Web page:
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Article
January 1948

NASAL HEMORRHAGE: Studies of Ascorbic Acid, Prothrombin and Vitamin K

Author Affiliations

NEW YORK; NUTLEY, N. J.
From the Pharyngology Research Laboratory, Department of Otolaryngology, Columbia University College of Physicians and Surgeons, and Presbyterian Hospital, New York, and Hoffmann-La Roche, Inc., Nutley, N. J.

Arch Otolaryngol. 1948;47(1):37-45. doi:10.1001/archotol.1948.00690030044005
Abstract

NOSEBLEED may be due to a large number of widely diversified conditions. Epistaxis is labeled "idiopathic hemorrhage" once the local and systemic causes generally recognized as precipitating or conducive factors are excluded. However, such a "diagnosis" is unsatisfactory and does not lead to causal therapeutic measures. Therefore, it was decided to investigate whether hitherto unrecognized etiologic factors could not be detected.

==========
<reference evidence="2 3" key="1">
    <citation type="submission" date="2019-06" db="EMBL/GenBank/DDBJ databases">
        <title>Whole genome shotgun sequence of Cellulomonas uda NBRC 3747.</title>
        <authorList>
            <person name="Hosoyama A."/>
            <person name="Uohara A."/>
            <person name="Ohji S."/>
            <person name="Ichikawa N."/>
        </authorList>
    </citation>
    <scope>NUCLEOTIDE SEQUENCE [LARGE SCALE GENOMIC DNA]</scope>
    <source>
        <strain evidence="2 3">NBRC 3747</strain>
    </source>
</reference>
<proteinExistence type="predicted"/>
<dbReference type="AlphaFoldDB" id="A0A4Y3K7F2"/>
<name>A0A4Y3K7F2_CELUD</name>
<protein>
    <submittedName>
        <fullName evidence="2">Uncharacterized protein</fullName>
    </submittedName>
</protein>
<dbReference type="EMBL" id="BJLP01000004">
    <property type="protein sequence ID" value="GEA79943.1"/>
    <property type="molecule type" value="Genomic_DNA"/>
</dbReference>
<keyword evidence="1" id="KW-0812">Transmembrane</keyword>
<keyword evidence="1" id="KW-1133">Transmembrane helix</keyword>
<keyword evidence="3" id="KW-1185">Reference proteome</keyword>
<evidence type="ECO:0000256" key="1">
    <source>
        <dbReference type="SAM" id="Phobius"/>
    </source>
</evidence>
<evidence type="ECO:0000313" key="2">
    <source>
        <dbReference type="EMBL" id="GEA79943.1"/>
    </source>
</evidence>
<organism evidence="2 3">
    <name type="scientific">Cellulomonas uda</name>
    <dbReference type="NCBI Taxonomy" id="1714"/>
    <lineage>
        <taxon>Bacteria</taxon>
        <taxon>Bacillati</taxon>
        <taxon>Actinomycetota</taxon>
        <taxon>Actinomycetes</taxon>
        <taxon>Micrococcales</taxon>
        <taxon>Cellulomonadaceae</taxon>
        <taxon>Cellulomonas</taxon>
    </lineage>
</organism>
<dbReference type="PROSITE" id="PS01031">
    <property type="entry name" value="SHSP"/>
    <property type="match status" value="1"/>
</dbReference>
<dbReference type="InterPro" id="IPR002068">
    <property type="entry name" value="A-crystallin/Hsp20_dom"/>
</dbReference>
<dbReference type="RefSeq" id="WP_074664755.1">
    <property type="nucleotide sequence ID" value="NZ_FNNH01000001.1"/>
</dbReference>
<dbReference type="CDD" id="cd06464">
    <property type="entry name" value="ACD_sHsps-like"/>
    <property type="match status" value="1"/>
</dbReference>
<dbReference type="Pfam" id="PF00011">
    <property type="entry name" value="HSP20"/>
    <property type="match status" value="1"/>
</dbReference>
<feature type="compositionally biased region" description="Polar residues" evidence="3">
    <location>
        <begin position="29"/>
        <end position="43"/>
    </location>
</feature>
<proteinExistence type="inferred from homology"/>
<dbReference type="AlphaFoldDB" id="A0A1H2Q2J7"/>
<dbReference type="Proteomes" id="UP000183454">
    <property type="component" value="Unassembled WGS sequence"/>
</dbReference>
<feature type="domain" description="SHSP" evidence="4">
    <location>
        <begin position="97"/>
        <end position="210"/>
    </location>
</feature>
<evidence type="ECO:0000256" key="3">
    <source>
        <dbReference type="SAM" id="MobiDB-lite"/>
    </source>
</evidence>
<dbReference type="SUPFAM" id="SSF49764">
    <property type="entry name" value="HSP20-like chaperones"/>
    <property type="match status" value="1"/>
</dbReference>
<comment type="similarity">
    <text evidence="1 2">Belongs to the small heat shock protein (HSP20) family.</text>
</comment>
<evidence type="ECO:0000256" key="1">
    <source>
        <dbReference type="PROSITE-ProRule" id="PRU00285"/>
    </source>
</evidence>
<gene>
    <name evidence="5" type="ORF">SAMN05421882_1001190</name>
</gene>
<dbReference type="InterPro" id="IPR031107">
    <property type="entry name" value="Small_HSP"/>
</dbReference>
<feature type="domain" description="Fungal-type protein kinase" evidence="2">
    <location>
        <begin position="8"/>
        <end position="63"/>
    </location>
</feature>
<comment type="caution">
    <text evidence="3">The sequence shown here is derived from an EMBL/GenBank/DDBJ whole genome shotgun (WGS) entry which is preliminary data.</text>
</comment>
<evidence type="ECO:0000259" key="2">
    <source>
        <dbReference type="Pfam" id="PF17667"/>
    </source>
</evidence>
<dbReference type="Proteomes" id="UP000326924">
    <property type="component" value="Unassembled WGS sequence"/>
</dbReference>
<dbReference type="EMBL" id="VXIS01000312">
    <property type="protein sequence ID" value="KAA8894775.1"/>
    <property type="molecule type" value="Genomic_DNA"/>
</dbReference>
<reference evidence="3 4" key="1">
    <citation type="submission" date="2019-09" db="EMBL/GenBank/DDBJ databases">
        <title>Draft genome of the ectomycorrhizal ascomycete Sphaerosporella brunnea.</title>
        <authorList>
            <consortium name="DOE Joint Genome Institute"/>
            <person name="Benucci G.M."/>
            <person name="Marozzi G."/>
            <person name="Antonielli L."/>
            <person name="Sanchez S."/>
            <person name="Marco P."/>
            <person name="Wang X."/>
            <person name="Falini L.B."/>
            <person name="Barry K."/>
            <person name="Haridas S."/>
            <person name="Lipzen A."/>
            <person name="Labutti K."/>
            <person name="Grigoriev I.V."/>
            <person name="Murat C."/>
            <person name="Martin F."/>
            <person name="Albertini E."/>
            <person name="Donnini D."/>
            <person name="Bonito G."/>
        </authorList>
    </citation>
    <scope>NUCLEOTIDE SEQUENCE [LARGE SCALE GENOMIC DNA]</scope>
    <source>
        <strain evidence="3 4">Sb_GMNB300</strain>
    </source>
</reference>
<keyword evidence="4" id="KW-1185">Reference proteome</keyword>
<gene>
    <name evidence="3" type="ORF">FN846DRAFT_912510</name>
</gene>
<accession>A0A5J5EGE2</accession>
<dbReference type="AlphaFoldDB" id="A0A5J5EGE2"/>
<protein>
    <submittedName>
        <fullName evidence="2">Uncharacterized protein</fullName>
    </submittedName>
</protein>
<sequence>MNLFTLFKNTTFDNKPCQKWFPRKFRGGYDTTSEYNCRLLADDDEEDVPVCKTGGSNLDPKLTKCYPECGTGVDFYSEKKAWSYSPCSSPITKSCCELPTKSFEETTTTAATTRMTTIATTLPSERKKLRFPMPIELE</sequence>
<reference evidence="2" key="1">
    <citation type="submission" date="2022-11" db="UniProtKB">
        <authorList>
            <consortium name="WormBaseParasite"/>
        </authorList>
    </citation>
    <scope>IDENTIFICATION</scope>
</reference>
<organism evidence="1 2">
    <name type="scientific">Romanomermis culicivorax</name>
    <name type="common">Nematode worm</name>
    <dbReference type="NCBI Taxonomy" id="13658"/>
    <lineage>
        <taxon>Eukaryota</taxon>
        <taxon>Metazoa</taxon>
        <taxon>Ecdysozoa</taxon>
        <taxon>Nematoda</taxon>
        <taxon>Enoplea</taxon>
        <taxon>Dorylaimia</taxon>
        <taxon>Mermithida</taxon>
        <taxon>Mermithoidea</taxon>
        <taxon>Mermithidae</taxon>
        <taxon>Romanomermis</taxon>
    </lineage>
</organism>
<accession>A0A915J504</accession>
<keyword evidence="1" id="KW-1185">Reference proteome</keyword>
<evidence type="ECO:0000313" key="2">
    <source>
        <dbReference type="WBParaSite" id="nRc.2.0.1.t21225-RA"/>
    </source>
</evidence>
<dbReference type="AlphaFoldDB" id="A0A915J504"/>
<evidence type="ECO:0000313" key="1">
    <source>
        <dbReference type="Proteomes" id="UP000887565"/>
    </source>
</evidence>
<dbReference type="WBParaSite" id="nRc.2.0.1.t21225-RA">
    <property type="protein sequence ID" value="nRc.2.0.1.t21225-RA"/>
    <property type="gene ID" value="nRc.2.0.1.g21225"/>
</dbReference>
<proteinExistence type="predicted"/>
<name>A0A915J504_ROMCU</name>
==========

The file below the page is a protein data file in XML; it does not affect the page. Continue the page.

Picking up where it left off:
In the course of investigations on the causes of late tonsillar hemorrhage it was demonstrated that prothrombin or ascorbic acid (vitamin C) deficiencies are important contributing factors.1 These findings prompted us to study ascorbic acid and prothrombin levels in cases of epistaxis. Some workers have casually suggested the administration of ascorbic acid in nosebleed. For instance, Jones2 stated that "C [ascorbic acid] may be indicated in some cases of epistaxis," and Nelson3 expressed his "belief" that many cases of nasal hemorrhage "have as their background a subclinical scurvy." However,

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